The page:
Ronald Boire, CEO of Sears Canada, will take the top post at the bookseller in September, and current CEO Michael Huseby will become executive ...
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Free shipping is increasingly expensive as gas prices rise. But when an analyst asked Bezos recently whether the free shipping programs would hurt Amazon, Amazon’s chief responded that his company is in a better position than other online retailers to handle high gas prices because it has so many distribution centers. (The company has fulfillment centers in 12 states.) That means Amazon can ship quickly to most customers using ground services, rather than more expensive air freight.
“So probably this is a relative advantage for Amazon,” Bezos said. Speaking of the free shipping programs, he added, “We have clearly no intention of changing those. We’ll keep them in place.”
While low prices and free shipping may seem a recipe for losing money, Amazon’s profits are on the rise. The company’s net income more than doubled to $476 million in 2007 from $190 million the year before. And profits were up another 59% in the first six months of this year to $301 million, from $189 million in the first half of 2007.
Among the explanations for the profit growth, despite low prices and free shipping offers, is Amazon’s strong sales abroad-international revenue was up 46% in the first half of this year when sales outside of North America accounted for 47% of net sales. In addition, Amazon is spreading its fixed costs across substantially higher sales volume, reducing its cost per sale, analysts say.
Those strong profits enable Amazon to invest heavily in technology and content-$818 million last year. It also allows Amazon to make acquisitions that bolster its product selection, such as its recent acquisitions of online sewing materials retailer Fabric.com and used book retailer AbeBooks, and to embark on major initiatives, such as the launch of the Kindle electronic book reader last fall.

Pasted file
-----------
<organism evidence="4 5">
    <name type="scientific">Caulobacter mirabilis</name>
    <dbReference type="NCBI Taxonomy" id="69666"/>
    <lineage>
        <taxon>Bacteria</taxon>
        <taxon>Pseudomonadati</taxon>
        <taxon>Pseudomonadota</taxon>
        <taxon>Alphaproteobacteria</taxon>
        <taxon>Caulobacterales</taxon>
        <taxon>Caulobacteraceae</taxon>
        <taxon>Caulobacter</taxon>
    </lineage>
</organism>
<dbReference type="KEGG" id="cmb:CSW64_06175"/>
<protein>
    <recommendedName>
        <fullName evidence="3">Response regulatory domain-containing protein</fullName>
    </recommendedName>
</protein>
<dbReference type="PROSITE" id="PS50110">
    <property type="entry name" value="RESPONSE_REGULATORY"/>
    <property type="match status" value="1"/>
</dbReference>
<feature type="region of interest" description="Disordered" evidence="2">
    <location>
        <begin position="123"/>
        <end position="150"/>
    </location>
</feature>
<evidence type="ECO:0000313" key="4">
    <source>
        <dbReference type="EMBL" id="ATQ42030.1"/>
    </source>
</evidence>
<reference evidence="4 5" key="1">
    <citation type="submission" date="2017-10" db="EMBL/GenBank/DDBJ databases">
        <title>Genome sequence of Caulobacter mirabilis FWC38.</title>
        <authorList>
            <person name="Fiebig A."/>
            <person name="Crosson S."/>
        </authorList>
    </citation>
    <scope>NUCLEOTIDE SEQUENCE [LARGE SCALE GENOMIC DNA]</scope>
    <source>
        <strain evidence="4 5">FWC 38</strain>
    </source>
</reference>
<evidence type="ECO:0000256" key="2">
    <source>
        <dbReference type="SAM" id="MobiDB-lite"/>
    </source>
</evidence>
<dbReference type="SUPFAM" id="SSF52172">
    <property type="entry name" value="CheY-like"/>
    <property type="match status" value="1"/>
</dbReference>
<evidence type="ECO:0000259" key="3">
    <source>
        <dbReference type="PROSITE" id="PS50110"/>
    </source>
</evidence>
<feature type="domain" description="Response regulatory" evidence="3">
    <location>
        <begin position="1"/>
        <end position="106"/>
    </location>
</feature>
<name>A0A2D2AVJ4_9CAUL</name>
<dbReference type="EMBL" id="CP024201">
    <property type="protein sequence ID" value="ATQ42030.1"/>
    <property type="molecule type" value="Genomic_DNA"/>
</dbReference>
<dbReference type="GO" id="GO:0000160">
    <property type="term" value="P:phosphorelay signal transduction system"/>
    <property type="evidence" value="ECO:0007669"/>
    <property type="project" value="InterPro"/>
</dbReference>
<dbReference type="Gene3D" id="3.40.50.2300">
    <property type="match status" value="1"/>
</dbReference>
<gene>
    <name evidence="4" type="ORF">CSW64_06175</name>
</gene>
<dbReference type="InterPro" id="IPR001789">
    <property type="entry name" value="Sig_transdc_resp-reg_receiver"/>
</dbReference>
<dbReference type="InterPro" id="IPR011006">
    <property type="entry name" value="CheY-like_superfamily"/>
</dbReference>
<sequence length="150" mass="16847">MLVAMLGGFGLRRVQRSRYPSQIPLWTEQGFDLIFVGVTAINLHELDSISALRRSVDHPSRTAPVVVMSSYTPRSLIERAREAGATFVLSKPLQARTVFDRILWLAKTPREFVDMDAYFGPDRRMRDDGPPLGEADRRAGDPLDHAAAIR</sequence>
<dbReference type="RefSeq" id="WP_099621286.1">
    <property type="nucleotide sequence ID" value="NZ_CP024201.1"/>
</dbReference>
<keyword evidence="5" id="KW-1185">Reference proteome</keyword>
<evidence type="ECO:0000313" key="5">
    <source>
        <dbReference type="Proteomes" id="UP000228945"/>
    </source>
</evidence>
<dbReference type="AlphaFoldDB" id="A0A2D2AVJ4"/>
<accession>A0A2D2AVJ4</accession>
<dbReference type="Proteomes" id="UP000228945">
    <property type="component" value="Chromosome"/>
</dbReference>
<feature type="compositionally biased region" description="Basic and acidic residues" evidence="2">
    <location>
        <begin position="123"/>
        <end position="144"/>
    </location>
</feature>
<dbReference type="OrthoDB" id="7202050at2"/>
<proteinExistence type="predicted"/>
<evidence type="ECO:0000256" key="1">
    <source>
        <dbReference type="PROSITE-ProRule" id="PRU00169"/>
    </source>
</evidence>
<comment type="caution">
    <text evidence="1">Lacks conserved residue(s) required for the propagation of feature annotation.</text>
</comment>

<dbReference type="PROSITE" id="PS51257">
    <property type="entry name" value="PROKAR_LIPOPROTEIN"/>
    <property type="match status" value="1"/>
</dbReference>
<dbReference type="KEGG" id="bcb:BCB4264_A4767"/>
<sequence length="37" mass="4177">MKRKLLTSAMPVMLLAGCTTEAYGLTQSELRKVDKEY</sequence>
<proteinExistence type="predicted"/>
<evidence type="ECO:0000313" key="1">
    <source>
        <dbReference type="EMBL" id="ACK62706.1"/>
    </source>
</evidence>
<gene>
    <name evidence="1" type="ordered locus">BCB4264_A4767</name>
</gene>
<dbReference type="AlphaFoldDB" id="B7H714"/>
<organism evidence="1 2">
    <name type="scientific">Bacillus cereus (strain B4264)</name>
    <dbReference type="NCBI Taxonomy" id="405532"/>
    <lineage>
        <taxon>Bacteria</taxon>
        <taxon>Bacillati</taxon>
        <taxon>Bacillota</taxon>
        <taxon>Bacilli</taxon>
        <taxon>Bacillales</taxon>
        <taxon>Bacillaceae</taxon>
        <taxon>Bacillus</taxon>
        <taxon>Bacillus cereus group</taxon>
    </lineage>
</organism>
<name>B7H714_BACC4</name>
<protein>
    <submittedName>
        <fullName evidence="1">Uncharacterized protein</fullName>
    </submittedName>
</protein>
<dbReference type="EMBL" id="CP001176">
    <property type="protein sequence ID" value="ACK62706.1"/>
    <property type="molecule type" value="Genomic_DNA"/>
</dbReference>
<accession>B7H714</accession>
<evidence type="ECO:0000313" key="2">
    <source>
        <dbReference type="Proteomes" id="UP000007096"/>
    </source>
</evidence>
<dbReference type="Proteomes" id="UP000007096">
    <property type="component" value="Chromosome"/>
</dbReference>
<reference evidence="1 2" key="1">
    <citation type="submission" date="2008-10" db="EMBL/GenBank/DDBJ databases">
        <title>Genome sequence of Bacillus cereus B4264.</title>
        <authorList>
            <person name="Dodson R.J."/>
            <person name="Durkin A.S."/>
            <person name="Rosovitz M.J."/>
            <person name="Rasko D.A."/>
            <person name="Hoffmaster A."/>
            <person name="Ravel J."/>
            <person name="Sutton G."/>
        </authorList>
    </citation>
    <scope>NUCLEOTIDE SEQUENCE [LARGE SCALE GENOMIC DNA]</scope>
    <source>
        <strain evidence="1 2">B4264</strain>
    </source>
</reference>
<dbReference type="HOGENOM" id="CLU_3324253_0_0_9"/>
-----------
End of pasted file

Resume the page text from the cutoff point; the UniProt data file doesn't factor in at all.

The Kindle could generate $400 million to $750 million in sales by 2010 and represents “part of a very significant and consistent innovation focus that Amazon has maintained over the last five years,” Citigroup analyst Mark Mahaney wrote recently. Other analysts note that if consumers take to reading books on the Kindle, Amazon’s ownership of the device and the source of electronic books for that device will lock consumers into buying e-books from Amazon much as they download music from iTunes for their Apple iPod music players.
The Kindle is an example of how Amazon seeks to turn a potential weakness-the trend for consumers to buy music and potentially books in electronic format-into a strength. Instead of accepting shrinking sales of the books, music and movies that make up more than half of Amazon’s revenue, the company aims to be a leader in electronic delivery of that content. Another example of innovation is Amazon’s announcement this summer of a deal with digital video recorder supplier Tivo that will enable consumers to buy products they see on their TV screens through Amazon.